Green growth means a shift to more sustainable, or greener, ways of operating and developing modern economies. The Government appointed the Green Growth Advisory Group to explore, and report on:
- how New Zealand, and in particular Government agencies, can help exporters leverage greater value in international markets from our clean, green brand;
- opportunities for smarter use of existing technologies and innovation, as well as greater development and adoption of new technologies (including clean technology) in our productive sectors; and
- the options for our small and medium-sized businesses to move to a lower carbon economy while sustaining the desired level of productive growth.
The Green Growth Report was published in December and makes a series of 26 recommendations to the Government consistent with the OECD policy framework for the “greening of growth”.
The report emphasises the pivotal role played by small to medium sized enterprises in New Zealand and encourages the Government to facilitate businesses’ practical understanding of how to improve environmental performance, both through the use of up to date technologies and by making it easier and simpler to access support. In order to achieve the desired changes in the business sector, more effective links are encouraged between businesses and research institutes such as universities. As a part of this process the Government is encouraged to provide more support for the adoption of existing overseas knowledge and technology into New Zealand.
In addition to the focus on medium sized enterprises, the Green Growth Report also identifies the “New Zealand” brand as a “valuable asset” for companies operating in the international market. The strengthening of the “clean green” brand is therefore encouraged in order to enhance New Zealand’s international business reputation.
In the public sector, the Report encourages the Government to provide special attention to construction and healthcare. In particular, high priority is given to considering green factors when undertaking the rebuild of Christchurch. For these public sector agencies, the Report recommends the establishment of an “invest-to-save” fund in order to enable agencies to shift sooner to greener technologies and practices. This fund would provide interest free loans to assist agencies in meeting the higher up-front costs associated with purchasing environmentally-friendly products, services and technologies, in order to produce net financial gains in the longer term.
For companies planning economic development projects, the Report also advocates the creation of a nationally consistent biodiversity offsetting regime. This recommendation stems from the RMA’s requirement that applicants undertaking development projects avoid, remedy and mitigate the effects of their activities on the environment. Various RMA participants have introduced the concept of “offsets”, whereby applicants seek to quantify the effects of their projects and undertake other actions to “offset” the harm. The difficulty with the current system is that the practices of applicants in offering “offsets” or consent authorities imposing them, has been variable and ad hoc. The development of a nationally consistent regime would aid in producing greater consistency, however the application of this regime also needs to be carefully considered in the RMA context which is not a no effects statute, and in our view offsets should not be expressed as a bottom line requirement where effects can not be avoided, remedied or mitigated. The recent decision of the Board of Inquiry considering plan changes for Transmission Gully helped to clarify the position regarding offsets in the current regime. They are to be regarded as a subset of mitigation.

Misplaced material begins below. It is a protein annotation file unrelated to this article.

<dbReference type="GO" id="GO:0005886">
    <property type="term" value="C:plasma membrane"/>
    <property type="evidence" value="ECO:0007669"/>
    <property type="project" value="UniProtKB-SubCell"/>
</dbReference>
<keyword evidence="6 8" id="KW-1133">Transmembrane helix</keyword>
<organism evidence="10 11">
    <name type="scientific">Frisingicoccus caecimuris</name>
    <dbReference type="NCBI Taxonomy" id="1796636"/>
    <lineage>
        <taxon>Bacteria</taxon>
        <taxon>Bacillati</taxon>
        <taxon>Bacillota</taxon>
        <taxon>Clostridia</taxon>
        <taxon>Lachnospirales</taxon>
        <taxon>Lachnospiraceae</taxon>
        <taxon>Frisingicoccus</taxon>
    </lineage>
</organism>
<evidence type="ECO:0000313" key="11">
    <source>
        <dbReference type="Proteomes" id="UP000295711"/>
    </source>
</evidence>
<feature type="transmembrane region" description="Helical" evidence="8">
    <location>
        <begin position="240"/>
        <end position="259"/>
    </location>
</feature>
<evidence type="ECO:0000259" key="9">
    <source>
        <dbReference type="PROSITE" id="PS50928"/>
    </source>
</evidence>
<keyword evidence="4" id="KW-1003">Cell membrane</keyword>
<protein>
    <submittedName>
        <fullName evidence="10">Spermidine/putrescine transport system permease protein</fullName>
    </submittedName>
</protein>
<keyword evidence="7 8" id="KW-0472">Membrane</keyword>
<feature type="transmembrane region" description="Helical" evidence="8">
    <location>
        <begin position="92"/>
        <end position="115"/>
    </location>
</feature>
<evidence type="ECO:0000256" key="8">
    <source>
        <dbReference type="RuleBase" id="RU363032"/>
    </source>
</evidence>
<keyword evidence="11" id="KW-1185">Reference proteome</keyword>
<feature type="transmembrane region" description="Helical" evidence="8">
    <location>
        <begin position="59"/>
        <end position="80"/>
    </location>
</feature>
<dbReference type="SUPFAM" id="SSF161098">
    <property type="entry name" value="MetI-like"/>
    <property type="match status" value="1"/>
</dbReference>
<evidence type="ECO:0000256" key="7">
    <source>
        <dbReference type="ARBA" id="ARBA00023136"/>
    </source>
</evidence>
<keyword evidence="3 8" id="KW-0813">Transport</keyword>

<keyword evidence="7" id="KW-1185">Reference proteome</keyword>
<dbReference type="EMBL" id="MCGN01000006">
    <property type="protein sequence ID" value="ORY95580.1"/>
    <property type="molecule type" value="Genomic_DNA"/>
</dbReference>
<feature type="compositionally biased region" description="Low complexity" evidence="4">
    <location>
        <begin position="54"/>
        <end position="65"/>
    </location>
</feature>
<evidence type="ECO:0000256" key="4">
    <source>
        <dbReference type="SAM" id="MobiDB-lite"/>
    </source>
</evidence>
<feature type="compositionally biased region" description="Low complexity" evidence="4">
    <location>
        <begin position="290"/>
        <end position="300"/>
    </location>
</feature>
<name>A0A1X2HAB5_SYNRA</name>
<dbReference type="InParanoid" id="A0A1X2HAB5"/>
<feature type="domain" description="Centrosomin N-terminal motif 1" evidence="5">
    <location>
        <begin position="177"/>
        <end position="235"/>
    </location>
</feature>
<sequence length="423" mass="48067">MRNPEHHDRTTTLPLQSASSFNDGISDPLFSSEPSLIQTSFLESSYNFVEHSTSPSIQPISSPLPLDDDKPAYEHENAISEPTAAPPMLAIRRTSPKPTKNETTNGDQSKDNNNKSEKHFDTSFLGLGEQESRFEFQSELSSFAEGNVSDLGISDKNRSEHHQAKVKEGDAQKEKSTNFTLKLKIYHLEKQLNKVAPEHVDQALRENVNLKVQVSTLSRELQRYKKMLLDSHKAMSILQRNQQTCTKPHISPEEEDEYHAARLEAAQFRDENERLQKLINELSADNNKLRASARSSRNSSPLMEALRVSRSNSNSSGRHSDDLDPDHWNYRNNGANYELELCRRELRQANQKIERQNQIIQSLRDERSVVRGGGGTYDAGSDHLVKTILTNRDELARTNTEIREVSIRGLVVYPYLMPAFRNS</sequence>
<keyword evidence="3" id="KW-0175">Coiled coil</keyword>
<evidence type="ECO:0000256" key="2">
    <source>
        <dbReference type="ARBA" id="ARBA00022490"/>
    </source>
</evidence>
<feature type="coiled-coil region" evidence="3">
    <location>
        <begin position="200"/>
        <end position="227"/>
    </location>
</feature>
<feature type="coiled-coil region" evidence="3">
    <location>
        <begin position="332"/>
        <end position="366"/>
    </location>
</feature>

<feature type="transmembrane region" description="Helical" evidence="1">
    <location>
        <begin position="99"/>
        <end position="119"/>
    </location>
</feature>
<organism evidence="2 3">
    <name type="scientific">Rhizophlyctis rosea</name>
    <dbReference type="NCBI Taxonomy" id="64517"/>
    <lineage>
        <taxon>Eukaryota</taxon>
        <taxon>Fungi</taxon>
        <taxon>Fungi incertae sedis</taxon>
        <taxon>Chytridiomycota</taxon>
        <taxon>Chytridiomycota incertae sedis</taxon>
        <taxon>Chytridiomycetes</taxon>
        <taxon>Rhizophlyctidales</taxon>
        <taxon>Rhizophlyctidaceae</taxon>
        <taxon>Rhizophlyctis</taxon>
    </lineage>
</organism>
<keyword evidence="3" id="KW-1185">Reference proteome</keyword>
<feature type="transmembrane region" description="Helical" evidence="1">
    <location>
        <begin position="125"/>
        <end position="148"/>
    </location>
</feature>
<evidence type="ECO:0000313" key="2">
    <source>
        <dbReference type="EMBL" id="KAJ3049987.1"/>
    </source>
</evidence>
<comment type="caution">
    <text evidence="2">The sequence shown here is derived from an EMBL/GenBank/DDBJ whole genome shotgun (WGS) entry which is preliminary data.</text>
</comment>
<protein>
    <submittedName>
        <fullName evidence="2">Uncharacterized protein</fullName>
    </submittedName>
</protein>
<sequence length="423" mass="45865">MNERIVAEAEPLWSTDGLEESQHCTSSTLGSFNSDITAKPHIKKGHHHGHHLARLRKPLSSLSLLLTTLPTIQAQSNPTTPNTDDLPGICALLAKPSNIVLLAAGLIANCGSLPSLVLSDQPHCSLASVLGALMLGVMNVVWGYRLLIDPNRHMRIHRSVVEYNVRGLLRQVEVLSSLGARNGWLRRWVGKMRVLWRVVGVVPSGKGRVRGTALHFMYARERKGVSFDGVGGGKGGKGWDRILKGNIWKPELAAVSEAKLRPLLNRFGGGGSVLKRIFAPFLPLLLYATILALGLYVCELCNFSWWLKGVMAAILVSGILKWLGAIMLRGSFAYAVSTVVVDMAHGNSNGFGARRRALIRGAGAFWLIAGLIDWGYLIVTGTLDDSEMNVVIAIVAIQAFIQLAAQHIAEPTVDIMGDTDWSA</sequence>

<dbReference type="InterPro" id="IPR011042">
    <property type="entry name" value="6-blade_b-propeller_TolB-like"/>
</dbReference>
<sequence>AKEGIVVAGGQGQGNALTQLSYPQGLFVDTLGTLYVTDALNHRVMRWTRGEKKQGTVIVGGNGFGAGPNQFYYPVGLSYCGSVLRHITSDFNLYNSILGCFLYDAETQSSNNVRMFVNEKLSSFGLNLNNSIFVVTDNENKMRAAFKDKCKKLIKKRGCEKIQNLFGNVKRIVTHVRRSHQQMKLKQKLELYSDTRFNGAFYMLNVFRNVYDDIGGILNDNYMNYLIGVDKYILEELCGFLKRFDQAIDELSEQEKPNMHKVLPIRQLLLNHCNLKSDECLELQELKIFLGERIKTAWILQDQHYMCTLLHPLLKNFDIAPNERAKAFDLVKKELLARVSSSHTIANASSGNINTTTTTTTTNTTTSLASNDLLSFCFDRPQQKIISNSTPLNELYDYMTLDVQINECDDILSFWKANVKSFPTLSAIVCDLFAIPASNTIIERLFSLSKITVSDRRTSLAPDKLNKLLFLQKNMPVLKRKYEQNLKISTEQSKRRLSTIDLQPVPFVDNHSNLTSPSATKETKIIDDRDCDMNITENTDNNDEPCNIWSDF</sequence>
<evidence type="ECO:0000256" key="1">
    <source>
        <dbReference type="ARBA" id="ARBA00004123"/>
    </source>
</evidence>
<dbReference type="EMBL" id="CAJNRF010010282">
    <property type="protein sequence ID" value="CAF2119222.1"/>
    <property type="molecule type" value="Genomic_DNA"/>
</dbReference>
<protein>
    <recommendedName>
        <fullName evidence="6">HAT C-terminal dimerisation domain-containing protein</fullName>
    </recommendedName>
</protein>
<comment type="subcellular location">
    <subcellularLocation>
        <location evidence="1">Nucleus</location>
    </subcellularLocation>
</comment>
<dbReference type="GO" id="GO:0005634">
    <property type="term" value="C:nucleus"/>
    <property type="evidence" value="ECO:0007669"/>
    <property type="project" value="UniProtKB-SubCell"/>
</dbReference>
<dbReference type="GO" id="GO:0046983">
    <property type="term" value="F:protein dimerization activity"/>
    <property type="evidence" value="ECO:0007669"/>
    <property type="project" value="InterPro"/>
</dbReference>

In addition to these more general recommendations, the Report also makes specific suggestions for the greening of growth across the four primary sectors which have been identified as the basis of New Zealand’s future economic growth: food and beverage production, tourism, high-value manufacturing services, and mineral and petroleum extraction. Most controversially, the report has renewed debate surrounding mining, suggesting that the Government should start public “discourse” towards achieving greater consensus amongst New Zealanders on whether petroleum and mineral resources should be extracted. The Government is also encouraged to investigate the ways in which New Zealand could secure economic, environmental and community benefits from the royalties derived from allowing mineral and petroleum extraction.
The report considers that New Zealand is well placed to move towards greener practices by adopting the suggested recommendations.